approach, priority should be given to establishing a research program to acquire the knowledge and data needed.
d. Statutorily-Derived Approach. The FALCPA does not include requirements or exemptions that could be used to establish a statutorily-derived threshold for gluten. Also, the law does not define the term "gluten-free." Potentially, a threshold could be established using the international standards currently under review by Codex (Codex Alimentarius Commision, 2003. However, the proposed Codex standards do not appear to be based on either a scientific rationale for a distinction between naturally gluten-free foods and foods processed to be free of gluten, or a systematic evaluation of clinical data related to the effect of gluten on acute or chronic celiac disease etiology. The levels being considered by Codex seem to be based on anecdotal evidence and on the levels of gluten that are presumed to be historically present in foods that have been called “gluten- free.”
Finding 10. There appear to be no suitable statutory requirements or exemptions that would serve as the rationale for using for a statutorily-derived approach to establish a threshold for gluten. This approach is not viable.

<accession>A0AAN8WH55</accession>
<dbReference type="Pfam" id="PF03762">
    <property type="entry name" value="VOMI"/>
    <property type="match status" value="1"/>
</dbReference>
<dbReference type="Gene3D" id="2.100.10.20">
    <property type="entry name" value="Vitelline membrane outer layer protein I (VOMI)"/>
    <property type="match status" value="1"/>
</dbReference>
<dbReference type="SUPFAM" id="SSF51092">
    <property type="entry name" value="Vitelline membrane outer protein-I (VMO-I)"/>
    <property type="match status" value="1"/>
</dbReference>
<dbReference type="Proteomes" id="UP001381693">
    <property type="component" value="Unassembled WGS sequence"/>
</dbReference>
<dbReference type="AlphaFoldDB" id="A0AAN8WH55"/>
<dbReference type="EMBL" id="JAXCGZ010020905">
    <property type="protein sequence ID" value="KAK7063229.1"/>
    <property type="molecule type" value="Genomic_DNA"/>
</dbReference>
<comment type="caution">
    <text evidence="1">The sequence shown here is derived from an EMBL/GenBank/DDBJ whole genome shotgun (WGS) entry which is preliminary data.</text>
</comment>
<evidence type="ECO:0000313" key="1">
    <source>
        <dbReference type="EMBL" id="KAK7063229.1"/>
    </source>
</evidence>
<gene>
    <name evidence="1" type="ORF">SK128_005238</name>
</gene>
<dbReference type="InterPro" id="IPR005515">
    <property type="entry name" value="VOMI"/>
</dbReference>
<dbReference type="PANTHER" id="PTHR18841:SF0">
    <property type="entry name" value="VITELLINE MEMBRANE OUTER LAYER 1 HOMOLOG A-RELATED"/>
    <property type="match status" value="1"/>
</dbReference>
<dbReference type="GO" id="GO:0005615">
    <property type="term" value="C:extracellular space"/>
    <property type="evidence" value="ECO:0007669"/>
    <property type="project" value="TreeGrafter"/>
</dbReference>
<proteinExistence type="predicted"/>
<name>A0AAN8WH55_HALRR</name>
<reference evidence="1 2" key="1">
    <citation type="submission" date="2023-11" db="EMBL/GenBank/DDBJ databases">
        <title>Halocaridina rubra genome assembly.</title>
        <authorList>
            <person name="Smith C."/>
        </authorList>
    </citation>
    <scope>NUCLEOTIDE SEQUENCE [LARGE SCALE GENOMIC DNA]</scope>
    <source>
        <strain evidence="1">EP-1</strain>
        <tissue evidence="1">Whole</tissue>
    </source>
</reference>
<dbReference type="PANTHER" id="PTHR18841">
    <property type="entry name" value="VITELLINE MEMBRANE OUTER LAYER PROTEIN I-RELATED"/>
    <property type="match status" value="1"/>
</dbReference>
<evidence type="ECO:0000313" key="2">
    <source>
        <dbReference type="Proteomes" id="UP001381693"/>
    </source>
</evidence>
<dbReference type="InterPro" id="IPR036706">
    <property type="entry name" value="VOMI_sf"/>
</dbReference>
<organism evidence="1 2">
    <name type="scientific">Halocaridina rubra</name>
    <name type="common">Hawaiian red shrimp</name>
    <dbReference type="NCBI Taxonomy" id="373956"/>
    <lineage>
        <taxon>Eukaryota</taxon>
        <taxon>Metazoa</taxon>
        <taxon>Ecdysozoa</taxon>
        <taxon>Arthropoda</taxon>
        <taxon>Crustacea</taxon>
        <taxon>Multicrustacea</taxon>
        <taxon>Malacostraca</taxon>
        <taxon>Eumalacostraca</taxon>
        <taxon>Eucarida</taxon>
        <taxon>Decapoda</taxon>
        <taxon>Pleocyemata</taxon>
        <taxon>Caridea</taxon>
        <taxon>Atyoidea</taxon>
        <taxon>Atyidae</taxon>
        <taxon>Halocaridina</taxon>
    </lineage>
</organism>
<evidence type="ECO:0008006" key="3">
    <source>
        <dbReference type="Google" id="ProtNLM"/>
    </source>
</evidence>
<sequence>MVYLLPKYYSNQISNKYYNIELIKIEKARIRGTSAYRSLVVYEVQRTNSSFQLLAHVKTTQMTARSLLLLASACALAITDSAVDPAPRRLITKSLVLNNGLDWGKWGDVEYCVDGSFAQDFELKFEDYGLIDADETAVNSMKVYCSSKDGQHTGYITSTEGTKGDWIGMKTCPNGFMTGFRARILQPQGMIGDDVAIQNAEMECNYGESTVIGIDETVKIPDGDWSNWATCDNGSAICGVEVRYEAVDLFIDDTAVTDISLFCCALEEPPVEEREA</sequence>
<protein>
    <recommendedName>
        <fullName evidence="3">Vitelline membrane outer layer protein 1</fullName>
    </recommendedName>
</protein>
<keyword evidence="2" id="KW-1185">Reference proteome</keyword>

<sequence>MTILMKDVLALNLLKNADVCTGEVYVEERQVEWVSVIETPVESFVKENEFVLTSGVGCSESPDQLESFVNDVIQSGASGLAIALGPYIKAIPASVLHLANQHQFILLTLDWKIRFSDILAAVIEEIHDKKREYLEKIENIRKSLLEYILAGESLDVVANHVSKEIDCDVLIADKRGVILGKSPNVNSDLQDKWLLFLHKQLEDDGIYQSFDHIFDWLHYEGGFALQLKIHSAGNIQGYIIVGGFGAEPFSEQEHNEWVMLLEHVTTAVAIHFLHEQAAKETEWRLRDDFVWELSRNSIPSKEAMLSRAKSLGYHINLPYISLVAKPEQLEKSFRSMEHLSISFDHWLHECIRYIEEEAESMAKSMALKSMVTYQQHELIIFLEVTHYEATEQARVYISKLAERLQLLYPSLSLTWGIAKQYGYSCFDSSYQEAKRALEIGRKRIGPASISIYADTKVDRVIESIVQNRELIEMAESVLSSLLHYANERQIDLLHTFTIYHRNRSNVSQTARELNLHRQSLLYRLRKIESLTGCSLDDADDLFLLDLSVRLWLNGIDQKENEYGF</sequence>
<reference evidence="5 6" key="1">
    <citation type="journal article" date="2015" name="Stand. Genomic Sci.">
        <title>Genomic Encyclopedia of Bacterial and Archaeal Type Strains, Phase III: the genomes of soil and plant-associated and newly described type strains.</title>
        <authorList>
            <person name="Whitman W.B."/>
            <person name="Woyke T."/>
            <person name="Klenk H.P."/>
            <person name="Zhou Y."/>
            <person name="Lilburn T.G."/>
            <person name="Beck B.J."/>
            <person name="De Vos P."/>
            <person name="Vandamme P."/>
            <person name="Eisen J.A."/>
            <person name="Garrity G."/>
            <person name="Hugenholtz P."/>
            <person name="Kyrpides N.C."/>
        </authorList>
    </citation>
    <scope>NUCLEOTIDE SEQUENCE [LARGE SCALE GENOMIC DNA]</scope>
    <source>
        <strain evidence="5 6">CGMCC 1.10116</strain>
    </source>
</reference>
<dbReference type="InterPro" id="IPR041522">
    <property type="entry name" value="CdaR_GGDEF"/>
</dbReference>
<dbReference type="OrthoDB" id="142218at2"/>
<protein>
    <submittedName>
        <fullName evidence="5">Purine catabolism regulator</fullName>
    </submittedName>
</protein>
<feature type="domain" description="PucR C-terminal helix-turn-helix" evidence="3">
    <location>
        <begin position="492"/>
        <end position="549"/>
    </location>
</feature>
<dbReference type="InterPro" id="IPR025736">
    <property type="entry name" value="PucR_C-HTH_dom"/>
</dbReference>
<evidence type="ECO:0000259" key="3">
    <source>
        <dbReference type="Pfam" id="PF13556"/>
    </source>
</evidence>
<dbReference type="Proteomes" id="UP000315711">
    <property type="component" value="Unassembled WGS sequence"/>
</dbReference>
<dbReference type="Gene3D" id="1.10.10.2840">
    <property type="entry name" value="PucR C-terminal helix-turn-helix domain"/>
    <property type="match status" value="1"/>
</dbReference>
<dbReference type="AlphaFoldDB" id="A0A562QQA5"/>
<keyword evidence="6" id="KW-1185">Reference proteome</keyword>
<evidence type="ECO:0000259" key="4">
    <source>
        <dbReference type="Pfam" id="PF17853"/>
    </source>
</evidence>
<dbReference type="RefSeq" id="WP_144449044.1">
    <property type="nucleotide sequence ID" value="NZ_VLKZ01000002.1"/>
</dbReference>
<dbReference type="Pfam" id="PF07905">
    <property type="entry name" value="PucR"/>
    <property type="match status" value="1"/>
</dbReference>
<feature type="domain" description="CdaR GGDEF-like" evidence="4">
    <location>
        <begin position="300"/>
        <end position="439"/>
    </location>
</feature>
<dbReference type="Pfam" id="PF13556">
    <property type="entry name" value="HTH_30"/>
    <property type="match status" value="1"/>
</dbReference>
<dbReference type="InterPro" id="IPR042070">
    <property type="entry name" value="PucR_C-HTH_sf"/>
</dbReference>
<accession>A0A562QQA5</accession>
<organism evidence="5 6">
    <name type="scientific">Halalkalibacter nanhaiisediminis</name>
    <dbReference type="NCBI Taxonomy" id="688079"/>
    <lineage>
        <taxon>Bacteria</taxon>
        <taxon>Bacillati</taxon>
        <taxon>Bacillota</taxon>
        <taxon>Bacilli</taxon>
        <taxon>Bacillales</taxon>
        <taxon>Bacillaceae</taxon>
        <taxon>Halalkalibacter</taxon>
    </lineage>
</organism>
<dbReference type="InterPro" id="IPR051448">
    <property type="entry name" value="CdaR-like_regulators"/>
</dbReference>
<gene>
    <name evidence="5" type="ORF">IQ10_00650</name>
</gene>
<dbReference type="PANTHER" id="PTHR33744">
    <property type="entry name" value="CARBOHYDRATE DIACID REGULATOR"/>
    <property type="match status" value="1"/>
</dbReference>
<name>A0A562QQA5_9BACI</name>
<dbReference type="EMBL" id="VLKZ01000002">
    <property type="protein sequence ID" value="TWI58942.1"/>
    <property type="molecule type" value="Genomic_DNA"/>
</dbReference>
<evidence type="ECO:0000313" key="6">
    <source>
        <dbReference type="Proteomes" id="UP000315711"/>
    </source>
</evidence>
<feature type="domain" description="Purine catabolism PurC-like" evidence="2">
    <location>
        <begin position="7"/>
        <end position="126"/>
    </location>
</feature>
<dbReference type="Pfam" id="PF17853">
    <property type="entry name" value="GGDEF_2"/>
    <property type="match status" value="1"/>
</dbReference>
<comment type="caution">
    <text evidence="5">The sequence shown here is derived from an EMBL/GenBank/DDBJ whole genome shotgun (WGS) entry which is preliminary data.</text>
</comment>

Although the FALCPA directs FDA to establish a definition for the term “gluten-free” for food labeling, the quantity and quality of the data needed to accomplish this on a scientific basis are severely limited at the current time relative to all three of the potentially viable approaches. This was aptly summarized by the consensus statement published after a conference of experts convened by the National Institutes of Health which noted that "The strict definition of a gluten-free diet remains controversial due to the lack of an accurate method to detect gluten in food products and the lack of scientific evidence for what constitutes a safe amount of gluten ingestion" (NIH, 2004). These experts concluded that additional research is needed to "Define the minimum safe exposure threshold of gluten in the diet relative to celiac disease" (NIH, 2004).
In view of the consensus opinion stated in the NIH report, the Threshold Working Group concluded that Finding 6 should be reemphasized. Any approach used to establish a threshold for gluten to protect consumers with, or susceptible to, celiac disease should be used in an iterative manner and reexamined periodically to consider new knowledge, data, and approaches.
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